Recently, in 2012, a prominent attorney was called upon to defend himself from charges of DUI that stemmed from his driving in the city of Atlanta. He slid through a traffic light at three in the morning when he thought that no one was around on his way home from a meeting with state legislatures where he had consumed two glasses of wine with dinner. Although, his driving had not endangered anyone, and he had not demonstrated any level of impairment by failing to maintain his lane of traffic, the officer who stopped him asked that he perform field sobriety tests. Field sobriety tests are voluntary. However, if you choose to perform them, your demeanor and the results of the tests can be used against you in a court of law. The attorney decided that he would not participate. He refused to participate and he was arrested by the officer for DUI and taken for a mandatory test under the laws of the state. The charges were eventually dropped with the help of a DUI attorney that was hired by the arrested attorney to defend him. Even attorneys need one every now and then.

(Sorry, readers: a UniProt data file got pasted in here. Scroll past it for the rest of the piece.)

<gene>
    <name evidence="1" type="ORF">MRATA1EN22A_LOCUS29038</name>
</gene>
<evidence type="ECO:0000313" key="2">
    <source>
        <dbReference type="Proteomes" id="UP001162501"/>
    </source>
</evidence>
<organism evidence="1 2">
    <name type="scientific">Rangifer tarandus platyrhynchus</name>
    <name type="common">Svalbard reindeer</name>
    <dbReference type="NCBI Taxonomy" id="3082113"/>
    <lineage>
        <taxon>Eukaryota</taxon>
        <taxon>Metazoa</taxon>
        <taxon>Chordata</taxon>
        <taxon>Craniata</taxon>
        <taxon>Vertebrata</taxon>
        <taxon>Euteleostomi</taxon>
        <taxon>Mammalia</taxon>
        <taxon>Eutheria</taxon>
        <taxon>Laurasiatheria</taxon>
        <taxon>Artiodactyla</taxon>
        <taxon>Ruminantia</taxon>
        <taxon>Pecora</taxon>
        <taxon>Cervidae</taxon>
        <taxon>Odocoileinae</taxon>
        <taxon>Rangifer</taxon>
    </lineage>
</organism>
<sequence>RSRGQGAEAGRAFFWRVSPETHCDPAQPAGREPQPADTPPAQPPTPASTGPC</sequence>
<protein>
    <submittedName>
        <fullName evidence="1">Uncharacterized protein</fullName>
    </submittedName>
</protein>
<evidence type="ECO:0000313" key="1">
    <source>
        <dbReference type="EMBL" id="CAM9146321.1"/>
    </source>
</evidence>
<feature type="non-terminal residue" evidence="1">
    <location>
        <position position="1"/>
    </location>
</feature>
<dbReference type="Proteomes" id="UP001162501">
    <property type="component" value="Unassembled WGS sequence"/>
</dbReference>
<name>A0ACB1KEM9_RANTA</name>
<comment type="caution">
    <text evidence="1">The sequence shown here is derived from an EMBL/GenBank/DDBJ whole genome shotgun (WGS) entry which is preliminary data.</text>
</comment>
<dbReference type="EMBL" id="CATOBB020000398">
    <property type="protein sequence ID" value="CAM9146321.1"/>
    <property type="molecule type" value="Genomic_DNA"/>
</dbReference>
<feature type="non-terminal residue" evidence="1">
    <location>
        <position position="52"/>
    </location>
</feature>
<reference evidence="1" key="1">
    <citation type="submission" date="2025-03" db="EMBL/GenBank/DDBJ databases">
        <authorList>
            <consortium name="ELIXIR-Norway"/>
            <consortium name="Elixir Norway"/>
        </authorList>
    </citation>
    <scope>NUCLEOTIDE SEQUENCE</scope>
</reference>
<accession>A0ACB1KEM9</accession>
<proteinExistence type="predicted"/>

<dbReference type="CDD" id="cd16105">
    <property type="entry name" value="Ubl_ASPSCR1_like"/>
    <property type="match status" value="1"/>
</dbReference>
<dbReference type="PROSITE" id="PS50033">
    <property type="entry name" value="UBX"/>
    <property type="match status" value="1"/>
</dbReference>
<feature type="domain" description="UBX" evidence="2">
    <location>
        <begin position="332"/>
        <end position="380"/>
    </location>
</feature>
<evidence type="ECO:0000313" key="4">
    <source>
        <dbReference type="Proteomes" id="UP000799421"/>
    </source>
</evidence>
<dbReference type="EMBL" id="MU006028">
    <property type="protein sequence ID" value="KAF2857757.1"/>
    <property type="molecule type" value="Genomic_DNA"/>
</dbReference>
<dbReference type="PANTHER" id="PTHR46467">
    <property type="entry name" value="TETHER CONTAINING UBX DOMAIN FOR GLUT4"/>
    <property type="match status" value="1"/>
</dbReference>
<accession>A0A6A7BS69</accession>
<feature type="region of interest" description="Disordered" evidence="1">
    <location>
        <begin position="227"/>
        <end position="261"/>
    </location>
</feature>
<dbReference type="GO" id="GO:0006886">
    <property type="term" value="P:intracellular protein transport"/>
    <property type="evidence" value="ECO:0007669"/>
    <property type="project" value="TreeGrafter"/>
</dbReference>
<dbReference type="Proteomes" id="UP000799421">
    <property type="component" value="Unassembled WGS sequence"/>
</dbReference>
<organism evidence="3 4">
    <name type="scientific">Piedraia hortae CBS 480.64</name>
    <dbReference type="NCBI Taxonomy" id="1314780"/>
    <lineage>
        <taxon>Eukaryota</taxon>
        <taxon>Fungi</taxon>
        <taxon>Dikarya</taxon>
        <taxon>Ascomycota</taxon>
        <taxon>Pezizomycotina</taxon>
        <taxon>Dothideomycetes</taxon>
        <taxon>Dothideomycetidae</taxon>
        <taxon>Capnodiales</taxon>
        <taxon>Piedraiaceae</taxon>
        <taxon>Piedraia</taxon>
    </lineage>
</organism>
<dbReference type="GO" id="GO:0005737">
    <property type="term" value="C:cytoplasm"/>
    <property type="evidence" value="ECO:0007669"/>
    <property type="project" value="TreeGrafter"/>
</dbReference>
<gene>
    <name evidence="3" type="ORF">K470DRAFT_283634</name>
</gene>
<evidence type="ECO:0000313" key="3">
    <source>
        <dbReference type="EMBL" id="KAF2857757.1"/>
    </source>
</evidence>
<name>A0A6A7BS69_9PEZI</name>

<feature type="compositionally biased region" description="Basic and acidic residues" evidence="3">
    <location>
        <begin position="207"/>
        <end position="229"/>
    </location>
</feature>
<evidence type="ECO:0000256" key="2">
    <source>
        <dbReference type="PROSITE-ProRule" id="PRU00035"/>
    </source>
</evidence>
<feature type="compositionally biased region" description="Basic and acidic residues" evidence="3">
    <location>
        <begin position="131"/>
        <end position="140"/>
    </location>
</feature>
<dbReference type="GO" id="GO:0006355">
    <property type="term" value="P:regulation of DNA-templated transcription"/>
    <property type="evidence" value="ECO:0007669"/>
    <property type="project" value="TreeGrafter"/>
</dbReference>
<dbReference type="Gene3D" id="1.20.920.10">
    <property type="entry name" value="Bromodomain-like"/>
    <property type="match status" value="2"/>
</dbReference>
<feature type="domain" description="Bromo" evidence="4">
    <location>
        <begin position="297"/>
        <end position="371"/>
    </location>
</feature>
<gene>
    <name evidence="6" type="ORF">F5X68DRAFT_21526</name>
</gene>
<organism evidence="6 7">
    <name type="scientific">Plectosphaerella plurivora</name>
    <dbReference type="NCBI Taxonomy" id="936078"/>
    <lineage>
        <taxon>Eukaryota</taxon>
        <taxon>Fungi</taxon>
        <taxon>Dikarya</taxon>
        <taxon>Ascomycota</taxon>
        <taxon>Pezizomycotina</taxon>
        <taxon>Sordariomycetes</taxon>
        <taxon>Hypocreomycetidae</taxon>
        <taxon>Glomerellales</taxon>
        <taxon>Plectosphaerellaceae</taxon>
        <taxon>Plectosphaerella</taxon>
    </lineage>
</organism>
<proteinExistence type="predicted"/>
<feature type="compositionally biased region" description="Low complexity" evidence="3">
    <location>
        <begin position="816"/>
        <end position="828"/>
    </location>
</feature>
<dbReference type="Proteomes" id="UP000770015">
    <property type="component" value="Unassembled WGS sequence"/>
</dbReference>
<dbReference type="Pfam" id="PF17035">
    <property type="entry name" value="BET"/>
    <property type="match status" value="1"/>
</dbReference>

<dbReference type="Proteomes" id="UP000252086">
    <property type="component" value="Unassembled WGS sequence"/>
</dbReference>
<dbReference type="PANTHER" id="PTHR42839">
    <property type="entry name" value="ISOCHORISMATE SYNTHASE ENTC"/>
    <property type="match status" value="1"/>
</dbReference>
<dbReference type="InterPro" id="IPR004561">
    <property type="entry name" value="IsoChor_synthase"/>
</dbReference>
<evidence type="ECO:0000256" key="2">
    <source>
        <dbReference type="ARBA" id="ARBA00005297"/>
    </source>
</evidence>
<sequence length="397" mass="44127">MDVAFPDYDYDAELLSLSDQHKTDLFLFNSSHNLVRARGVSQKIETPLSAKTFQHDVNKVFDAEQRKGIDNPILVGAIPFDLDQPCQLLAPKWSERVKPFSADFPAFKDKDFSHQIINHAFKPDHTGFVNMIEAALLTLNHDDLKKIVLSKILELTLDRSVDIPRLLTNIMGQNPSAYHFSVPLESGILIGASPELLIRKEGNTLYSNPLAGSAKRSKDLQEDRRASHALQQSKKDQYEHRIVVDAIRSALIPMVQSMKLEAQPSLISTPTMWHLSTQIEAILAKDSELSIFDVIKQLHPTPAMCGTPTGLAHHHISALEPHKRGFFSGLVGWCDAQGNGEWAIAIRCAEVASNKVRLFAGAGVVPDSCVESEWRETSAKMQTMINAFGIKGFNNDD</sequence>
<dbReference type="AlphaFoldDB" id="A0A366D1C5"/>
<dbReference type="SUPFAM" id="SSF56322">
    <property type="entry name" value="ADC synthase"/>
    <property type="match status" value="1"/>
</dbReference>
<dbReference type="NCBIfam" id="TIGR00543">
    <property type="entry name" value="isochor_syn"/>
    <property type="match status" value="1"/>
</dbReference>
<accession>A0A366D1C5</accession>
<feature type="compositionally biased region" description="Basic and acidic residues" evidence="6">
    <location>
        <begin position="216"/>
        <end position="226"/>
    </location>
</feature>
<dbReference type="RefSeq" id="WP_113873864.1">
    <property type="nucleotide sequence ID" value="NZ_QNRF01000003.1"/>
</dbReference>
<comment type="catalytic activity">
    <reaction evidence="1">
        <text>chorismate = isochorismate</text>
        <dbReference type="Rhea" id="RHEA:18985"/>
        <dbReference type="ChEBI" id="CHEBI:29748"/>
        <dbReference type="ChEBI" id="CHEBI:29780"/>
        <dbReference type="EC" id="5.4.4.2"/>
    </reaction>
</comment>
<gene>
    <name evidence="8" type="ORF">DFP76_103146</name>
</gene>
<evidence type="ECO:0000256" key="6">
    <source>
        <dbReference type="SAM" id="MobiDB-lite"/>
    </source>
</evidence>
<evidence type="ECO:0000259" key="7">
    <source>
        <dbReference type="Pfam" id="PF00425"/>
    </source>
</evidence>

Another case in Staten Island that involved an attorney who required legal assistance from a specialist in the field, involved a case of defamation and breach of contract that was filed by an attorney in the State of New York in 2006. The complainant attorney was not getting along with the other attorneys in her firm and decided to resign. When she left the firm, several of the clients that she had been serving chose to leave that firm and maintain her as their lawyer. The controlling partner of the law firm wrote several letters to these clients encouraging them to leave her and return to his firm. The complaining lawyer, filed a lawsuit alleging that the managing partner of her previous firm had defamed her character and breached the hiring contract that she had with him. The managing partner filed a motion with the New York State Court System to grant him a motion of summary judgment dismissing her case against him for lack of evidence.